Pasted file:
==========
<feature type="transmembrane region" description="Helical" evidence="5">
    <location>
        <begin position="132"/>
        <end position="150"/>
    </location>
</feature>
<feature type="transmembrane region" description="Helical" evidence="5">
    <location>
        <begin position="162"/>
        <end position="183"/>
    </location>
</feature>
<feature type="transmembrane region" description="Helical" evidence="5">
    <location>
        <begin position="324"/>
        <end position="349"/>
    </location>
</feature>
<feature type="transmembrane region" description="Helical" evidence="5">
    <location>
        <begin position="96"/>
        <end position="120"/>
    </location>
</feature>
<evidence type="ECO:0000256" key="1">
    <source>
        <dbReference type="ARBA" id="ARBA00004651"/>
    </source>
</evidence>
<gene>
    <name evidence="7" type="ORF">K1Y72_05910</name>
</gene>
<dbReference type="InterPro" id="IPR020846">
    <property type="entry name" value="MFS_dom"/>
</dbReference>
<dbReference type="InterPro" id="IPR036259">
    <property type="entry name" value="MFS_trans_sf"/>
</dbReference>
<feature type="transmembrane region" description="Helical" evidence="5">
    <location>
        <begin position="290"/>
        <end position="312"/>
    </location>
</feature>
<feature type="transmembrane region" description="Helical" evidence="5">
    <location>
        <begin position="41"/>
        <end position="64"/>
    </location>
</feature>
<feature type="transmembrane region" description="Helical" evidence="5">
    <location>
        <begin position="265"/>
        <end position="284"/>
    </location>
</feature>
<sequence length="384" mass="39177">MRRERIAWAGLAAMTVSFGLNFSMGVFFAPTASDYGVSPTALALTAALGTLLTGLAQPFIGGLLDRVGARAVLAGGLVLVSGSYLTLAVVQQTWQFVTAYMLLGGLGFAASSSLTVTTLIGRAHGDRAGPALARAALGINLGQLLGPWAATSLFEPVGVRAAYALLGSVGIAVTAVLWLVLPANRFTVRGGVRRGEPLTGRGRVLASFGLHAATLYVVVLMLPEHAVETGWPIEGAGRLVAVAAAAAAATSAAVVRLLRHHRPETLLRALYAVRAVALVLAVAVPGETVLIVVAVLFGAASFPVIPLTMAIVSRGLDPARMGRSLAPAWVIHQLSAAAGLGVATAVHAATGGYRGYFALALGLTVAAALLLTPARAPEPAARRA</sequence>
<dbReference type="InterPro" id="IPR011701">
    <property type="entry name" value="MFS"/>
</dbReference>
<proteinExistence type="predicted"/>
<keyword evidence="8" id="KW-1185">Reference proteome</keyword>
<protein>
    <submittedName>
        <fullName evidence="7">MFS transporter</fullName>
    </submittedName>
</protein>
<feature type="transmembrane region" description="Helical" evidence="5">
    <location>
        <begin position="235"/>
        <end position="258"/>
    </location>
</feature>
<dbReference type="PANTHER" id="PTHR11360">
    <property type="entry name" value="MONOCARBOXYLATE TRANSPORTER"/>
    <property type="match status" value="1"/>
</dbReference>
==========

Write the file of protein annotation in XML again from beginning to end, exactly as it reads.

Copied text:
<feature type="transmembrane region" description="Helical" evidence="5">
    <location>
        <begin position="132"/>
        <end position="150"/>
    </location>
</feature>
<feature type="transmembrane region" description="Helical" evidence="5">
    <location>
        <begin position="162"/>
        <end position="183"/>
    </location>
</feature>
<feature type="transmembrane region" description="Helical" evidence="5">
    <location>
        <begin position="324"/>
        <end position="349"/>
    </location>
</feature>
<feature type="transmembrane region" description="Helical" evidence="5">
    <location>
        <begin position="96"/>
        <end position="120"/>
    </location>
</feature>
<evidence type="ECO:0000256" key="1">
    <source>
        <dbReference type="ARBA" id="ARBA00004651"/>
    </source>
</evidence>
<gene>
    <name evidence="7" type="ORF">K1Y72_05910</name>
</gene>
<dbReference type="InterPro" id="IPR020846">
    <property type="entry name" value="MFS_dom"/>
</dbReference>
<dbReference type="InterPro" id="IPR036259">
    <property type="entry name" value="MFS_trans_sf"/>
</dbReference>
<feature type="transmembrane region" description="Helical" evidence="5">
    <location>
        <begin position="290"/>
        <end position="312"/>
    </location>
</feature>
<feature type="transmembrane region" description="Helical" evidence="5">
    <location>
        <begin position="41"/>
        <end position="64"/>
    </location>
</feature>
<feature type="transmembrane region" description="Helical" evidence="5">
    <location>
        <begin position="265"/>
        <end position="284"/>
    </location>
</feature>
<sequence length="384" mass="39177">MRRERIAWAGLAAMTVSFGLNFSMGVFFAPTASDYGVSPTALALTAALGTLLTGLAQPFIGGLLDRVGARAVLAGGLVLVSGSYLTLAVVQQTWQFVTAYMLLGGLGFAASSSLTVTTLIGRAHGDRAGPALARAALGINLGQLLGPWAATSLFEPVGVRAAYALLGSVGIAVTAVLWLVLPANRFTVRGGVRRGEPLTGRGRVLASFGLHAATLYVVVLMLPEHAVETGWPIEGAGRLVAVAAAAAAATSAAVVRLLRHHRPETLLRALYAVRAVALVLAVAVPGETVLIVVAVLFGAASFPVIPLTMAIVSRGLDPARMGRSLAPAWVIHQLSAAAGLGVATAVHAATGGYRGYFALALGLTVAAALLLTPARAPEPAARRA</sequence>
<dbReference type="InterPro" id="IPR011701">
    <property type="entry name" value="MFS"/>
</dbReference>
<proteinExistence type="predicted"/>
<keyword evidence="8" id="KW-1185">Reference proteome</keyword>
<protein>
    <submittedName>
        <fullName evidence="7">MFS transporter</fullName>
    </submittedName>
</protein>
<feature type="transmembrane region" description="Helical" evidence="5">
    <location>
        <begin position="235"/>
        <end position="258"/>
    </location>
</feature>
<dbReference type="PANTHER" id="PTHR11360">
    <property type="entry name" value="MONOCARBOXYLATE TRANSPORTER"/>
    <property type="match status" value="1"/>
</dbReference>